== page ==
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Report on Etna (Italy) — May 1997


Bulletin of the Global Volcanism Network, vol. 22, no. 5 (May 1997)
Managing Editor: Richard Wunderman.

Etna (Italy) New map of the craters Voragine and Bocca Nuova

Please cite this report as:

Global Volcanism Program, 1997. Report on Etna (Italy) (Wunderman, R., ed.). Bulletin of the Global Volcanism Network, 22:5. Smithsonian Institution. https://doi.org/10.5479/si.GVP.BGVN199705-211060



37.748°N, 14.999°E; summit elev. 3320 m

All times are local (unless otherwise noted)

A map prepared from observations carried out on 11 April of Voragine and Bocca Nuova craters is presented in figure 66. The position and altitude of the points shown by stars were measured with ranging binoculars (model 1500 DAES; on loan courtesy Leica-France) from two observation points (circles) on the rim of the craters. Photos of the crater interior were also used to draw the map.

Figure (see Caption) Figure 66. Map of the Etna craters prepared using LEICA binoculars. Courtesy of P. Briole, O. Consoli, C. Deplus, and J-L. Froger, IPGP.

Bocca Nuova crater measured ~170 m deep and had two active cones on the crater floor. The N cone, 25 m above the crater floor, was the most active. Its Strombolian activity threw ejecta close to Monumento, a spot on the crater's N rim. The S cone, 35-40 m above the crater floor, appeared composed of two coalescent cones, and was less active then the N one.

The depth of the Voragine crater measured ~150 m. Quiet steam emission was observed escaping from the large hole on the lower part of the crater floor.

Geological Summary. Mount Etna, towering above Catania, Sicily's second largest city, has one of the world's longest documented records of historical volcanism, dating back to 1500 BCE. Historical lava flows of basaltic composition cover much of the surface of this massive volcano, whose edifice is the highest and most voluminous in Italy. The Mongibello stratovolcano, truncated by several small calderas, was constructed during the late Pleistocene and Holocene over an older shield volcano. The most prominent morphological feature of Etna is the Valle del Bove, a 5 x 10 km horseshoe-shaped caldera open to the east. Two styles of eruptive activity typically occur, sometimes simultaneously. Persistent explosive eruptions, sometimes with minor lava emissions, take place from one or more summit craters. Flank vents, typically with higher effusion rates, are less frequently active and originate from fissures that open progressively downward from near the summit (usually accompanied by Strombolian eruptions at the upper end). Cinder cones are commonly constructed over the vents of lower-flank lava flows. Lava flows extend to the foot of the volcano on all sides and have reached the sea over a broad area on the SE flank.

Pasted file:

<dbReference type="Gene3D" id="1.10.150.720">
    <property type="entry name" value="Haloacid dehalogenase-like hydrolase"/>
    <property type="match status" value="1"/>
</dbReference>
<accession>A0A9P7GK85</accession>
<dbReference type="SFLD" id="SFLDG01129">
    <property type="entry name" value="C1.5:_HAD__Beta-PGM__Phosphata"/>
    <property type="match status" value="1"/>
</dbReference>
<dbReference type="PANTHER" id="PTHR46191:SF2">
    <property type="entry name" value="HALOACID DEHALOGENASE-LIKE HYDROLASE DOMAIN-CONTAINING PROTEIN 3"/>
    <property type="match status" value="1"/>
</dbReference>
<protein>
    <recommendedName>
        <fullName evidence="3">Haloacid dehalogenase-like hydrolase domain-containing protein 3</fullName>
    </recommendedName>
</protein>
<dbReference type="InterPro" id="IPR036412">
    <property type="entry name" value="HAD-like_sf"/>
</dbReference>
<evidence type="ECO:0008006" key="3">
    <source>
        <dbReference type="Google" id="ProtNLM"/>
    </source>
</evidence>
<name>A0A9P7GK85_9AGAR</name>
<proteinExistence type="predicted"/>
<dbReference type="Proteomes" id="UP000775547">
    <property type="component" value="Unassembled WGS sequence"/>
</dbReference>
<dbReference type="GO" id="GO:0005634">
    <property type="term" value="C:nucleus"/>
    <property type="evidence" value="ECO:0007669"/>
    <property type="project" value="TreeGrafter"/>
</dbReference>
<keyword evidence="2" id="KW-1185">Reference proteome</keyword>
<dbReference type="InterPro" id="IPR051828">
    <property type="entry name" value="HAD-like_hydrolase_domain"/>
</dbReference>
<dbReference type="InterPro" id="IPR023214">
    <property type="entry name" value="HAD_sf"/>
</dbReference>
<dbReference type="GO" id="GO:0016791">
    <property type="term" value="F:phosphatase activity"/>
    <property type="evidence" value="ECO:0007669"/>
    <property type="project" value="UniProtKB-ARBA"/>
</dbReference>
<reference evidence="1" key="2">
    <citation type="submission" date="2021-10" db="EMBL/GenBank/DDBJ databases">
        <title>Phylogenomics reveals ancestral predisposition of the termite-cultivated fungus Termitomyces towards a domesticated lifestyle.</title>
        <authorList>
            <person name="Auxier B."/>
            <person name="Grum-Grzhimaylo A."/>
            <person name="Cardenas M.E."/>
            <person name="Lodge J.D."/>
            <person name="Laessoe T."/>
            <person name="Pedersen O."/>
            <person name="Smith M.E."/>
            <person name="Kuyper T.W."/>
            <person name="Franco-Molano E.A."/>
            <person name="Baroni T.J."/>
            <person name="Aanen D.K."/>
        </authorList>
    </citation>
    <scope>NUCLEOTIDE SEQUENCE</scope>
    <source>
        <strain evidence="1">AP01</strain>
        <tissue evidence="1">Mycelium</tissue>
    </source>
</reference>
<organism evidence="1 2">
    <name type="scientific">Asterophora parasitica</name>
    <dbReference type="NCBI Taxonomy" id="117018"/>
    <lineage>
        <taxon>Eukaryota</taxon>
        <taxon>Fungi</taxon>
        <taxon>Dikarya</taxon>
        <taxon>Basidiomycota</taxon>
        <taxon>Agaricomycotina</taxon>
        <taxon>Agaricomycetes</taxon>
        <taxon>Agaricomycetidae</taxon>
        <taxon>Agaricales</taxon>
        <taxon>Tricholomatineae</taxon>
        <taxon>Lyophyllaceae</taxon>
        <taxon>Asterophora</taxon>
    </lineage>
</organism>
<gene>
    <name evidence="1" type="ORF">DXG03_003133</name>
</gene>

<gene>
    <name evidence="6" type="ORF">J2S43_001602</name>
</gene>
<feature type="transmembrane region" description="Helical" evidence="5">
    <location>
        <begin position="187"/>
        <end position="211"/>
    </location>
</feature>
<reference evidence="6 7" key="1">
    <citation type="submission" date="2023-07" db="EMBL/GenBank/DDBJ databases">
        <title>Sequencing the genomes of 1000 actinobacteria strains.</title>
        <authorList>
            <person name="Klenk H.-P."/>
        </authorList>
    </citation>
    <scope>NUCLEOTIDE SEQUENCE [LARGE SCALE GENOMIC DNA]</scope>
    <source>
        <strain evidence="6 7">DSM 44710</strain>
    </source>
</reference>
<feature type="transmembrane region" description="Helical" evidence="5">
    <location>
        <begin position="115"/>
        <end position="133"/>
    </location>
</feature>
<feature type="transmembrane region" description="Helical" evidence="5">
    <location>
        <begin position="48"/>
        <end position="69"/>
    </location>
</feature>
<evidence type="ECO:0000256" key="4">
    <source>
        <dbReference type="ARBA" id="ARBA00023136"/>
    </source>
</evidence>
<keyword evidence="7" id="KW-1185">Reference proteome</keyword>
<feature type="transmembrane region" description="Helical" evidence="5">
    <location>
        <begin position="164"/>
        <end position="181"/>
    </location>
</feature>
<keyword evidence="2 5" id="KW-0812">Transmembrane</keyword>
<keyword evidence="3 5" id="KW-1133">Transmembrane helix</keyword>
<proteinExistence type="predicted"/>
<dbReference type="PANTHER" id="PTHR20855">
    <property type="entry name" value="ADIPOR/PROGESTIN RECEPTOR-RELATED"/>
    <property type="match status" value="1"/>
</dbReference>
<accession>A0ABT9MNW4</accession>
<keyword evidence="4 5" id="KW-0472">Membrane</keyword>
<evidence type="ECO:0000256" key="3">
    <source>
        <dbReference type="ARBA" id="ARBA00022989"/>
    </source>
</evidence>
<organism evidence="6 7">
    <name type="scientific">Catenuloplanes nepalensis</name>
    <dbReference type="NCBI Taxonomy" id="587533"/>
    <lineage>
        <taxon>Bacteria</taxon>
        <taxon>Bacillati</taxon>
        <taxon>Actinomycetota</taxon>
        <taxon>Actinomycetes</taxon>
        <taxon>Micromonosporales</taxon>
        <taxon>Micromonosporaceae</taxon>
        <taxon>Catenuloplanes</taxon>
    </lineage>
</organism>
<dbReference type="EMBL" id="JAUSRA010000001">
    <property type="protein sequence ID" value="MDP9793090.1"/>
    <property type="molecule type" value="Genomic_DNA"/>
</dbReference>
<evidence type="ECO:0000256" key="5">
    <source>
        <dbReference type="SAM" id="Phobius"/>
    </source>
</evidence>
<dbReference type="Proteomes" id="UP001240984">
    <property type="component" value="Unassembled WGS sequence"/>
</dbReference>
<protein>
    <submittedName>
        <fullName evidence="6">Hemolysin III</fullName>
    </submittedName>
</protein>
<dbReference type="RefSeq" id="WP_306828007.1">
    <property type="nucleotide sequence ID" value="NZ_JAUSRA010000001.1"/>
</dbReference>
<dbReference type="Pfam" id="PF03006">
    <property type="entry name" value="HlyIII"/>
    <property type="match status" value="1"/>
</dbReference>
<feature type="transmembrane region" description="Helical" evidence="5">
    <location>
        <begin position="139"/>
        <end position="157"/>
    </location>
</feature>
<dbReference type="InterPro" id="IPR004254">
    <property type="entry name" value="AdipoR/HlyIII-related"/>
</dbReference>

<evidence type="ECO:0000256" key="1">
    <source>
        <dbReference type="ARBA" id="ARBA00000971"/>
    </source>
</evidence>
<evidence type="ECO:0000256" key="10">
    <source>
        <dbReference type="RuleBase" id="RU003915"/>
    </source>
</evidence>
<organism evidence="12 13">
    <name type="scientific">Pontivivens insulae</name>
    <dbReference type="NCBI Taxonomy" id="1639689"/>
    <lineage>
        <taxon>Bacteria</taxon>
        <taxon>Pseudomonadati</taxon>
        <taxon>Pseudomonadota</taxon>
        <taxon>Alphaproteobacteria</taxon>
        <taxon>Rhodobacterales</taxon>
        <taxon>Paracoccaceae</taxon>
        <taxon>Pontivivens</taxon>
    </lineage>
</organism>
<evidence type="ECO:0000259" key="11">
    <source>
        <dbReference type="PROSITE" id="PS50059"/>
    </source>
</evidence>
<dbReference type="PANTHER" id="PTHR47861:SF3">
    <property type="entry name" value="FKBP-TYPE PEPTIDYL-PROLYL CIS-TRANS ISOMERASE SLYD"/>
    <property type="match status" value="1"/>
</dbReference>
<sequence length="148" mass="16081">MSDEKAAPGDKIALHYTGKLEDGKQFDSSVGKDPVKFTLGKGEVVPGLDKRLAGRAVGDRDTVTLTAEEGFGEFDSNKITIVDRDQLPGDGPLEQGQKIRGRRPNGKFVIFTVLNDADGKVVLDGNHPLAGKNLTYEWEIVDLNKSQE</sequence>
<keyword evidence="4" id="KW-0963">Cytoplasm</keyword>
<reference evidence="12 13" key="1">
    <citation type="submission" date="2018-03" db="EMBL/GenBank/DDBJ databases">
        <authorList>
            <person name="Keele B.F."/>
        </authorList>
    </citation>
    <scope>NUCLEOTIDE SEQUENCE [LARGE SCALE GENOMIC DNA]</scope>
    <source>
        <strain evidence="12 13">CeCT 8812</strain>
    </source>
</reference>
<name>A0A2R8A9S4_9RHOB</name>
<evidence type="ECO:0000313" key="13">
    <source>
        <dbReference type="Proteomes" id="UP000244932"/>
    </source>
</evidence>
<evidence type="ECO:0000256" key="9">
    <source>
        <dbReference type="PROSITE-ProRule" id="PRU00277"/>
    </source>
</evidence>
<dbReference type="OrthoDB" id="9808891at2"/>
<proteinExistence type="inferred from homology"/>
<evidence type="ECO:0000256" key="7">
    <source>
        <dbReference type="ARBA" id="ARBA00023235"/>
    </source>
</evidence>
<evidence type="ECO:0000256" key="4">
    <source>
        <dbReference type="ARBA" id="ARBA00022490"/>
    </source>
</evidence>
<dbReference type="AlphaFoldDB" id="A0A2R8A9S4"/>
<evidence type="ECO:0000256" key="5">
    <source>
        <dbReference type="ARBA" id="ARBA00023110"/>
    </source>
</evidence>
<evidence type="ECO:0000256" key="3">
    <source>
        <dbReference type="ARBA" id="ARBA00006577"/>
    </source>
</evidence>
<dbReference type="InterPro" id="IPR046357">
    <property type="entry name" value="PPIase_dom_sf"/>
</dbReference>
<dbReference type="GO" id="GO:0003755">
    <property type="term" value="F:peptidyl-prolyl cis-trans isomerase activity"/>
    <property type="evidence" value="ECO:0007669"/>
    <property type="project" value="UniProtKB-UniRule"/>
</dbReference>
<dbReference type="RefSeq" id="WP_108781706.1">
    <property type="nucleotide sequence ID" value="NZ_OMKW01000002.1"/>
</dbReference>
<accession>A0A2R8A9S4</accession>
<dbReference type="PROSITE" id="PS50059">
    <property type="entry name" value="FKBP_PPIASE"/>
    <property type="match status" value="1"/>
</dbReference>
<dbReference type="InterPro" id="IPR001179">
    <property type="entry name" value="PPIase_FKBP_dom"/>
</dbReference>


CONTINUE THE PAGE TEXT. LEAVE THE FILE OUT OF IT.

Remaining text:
Information Contacts: Pierre Briole, Orazio Consoli, Christine Deplus, and Jean-Luc Froger, Institut de Physique du Globe de Paris, Case 89, 4 place Jussieu, 75252 Paris Cedex 05, France.